Can you determine the intake centerline from reading the cam specs with the intake opening and intake closing figures listed on the cam card? Example: I have a Crane Cams hydraulic roller for a small block Chevy that gives all of the cam specs, but it doesn’t list the intake centerline. Is there a way for me to know if the cam has any advance ground into it before I install it and degree it? Thanks much.


This is a great question and, for once, it has a relatively simple answer. I will use a small block Chevy cam for our example and we will use its advertised duration opening and closing points. We’ve listed the numbers in the accompanying chart to reference them easier.

Cam specs for a generic small block Chevy using 0.006 inch tappet checking point for advertised duration.
Intake Opening31° BTDCExhaust Opening77° BTDC
Intake Closing63° ABDCExhaust Closing29° ABDC

Let’s start by calculating advertised duration. This is easy because all we do is add intake opening (31 degrees BTDC) + 180 degrees + intake closing (63 degrees ABDC) = 274 degrees. This is the intake lobe’s advertised duration.

Now to determine the intake centerline, all we have to do is divide duration in half and subtract the intake opening position.

274 / 2 = 137 – 31 = 106 Degrees Intake Centerline

That is your intake centerline—assuming that the cam manufacturer did not advance the cam when grinding the lobes. One way we can check this is to determine the lobe separation angle (LSA). That should be listed on the cam card but just for fun, let’s run through how to determine the exhaust lobe centerline so we can compute the LSA.

Determining exhaust duration is similar to the intake:

77 BTDC + 180 + 29 ABDC = 286 degrees advertised duration

With the exhaust duration at 286 degrees, divide it in half and subtract the exhaust closing number of 29 degrees.

286 / 2 = 143 – 29 = 114 Degrees Exhaust Centerline.

Now if we add the intake and exhaust centerlines together and divide by 2, this will generate the lobe separation angle (LSA).

106 Intake centerline + 114 degrees of Exhaust Centerline = 220 / 2 = 110 degree LSA.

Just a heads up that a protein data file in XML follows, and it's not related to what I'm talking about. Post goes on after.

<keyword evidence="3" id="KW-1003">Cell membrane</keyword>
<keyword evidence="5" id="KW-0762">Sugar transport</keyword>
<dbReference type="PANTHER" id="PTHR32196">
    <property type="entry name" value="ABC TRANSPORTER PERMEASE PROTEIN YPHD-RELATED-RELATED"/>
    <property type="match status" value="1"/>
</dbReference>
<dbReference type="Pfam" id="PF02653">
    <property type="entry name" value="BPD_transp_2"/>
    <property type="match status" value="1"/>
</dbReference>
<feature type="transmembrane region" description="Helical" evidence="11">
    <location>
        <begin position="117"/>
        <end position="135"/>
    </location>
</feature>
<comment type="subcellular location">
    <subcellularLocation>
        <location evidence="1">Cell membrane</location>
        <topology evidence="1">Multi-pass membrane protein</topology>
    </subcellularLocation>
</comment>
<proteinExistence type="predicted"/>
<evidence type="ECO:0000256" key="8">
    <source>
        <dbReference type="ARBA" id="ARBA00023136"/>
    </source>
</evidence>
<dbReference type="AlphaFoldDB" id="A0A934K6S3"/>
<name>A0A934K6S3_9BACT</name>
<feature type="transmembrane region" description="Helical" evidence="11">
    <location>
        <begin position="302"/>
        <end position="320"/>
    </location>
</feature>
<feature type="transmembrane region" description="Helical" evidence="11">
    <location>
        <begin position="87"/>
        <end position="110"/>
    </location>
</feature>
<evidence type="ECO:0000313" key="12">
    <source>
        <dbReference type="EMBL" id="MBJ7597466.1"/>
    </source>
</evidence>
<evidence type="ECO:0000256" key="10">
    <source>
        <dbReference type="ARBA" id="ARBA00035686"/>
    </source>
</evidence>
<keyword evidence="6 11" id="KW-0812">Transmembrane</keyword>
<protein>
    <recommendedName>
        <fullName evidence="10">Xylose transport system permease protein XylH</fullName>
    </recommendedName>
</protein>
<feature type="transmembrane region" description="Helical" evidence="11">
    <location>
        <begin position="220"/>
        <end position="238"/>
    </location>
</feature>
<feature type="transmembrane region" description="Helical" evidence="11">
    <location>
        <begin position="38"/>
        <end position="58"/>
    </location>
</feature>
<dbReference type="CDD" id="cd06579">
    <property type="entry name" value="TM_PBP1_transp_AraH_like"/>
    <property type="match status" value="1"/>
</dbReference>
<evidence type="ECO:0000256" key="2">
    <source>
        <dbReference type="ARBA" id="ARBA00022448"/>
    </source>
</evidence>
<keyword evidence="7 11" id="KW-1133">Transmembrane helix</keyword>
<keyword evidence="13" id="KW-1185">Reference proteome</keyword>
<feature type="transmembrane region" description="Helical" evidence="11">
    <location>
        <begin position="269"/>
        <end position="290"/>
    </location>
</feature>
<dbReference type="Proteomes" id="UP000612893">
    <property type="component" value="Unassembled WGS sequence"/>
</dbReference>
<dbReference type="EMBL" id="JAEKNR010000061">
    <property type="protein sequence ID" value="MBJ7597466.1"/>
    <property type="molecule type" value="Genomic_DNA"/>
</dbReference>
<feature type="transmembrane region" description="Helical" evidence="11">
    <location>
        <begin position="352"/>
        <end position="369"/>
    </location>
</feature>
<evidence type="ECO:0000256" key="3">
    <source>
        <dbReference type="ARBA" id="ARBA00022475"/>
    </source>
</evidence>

When comparing the LSA to the intake centerline, we can see that the camshaft has been advanced by four degrees at 106 compared to the LSA of 110 degrees.

This procedure can be helpful for working on an engine with an unknown camshaft. Just measure the opening and closing points with a dial indicator on the lifter and a camshaft degree wheel and then you can compute the rest of the information with these simple formulas. The biggest issue is accuracy at 0.006 inch of lobe lift. But otherwise it should be fairly straight forward effort. Of course, you can also use the lift numbers at 0.050 inch tappet lift if you want. The process is the same either way.

This is just another way to get to geek out on camshafts!

Computing the numbers requires an accurate degree wheel. Larger degree wheels are more accurate and can make a difference compared to the smaller and more common 8 inch degree wheels. (Image/Jeff Smith)
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Author: Jeff Smith

Jeff Smith has had a passion for cars since he began working at his grandfather's gas station at the age 10. After graduating from Iowa State University with a journalism degree in 1978, he combined his two passions: cars and writing. Smith began writing for Car Craft magazine in 1979 and became editor in 1984. In 1987, he assumed the role of editor for Hot Rod magazine before returning to his first love of writing technical stories. Since 2003, Jeff has held various positions at Car Craft (including editor), has written books on small block Chevy performance, and even cultivated an impressive collection of 1965 and 1966 Chevelles. Now he serves as a regular contributor to OnAllCylinders.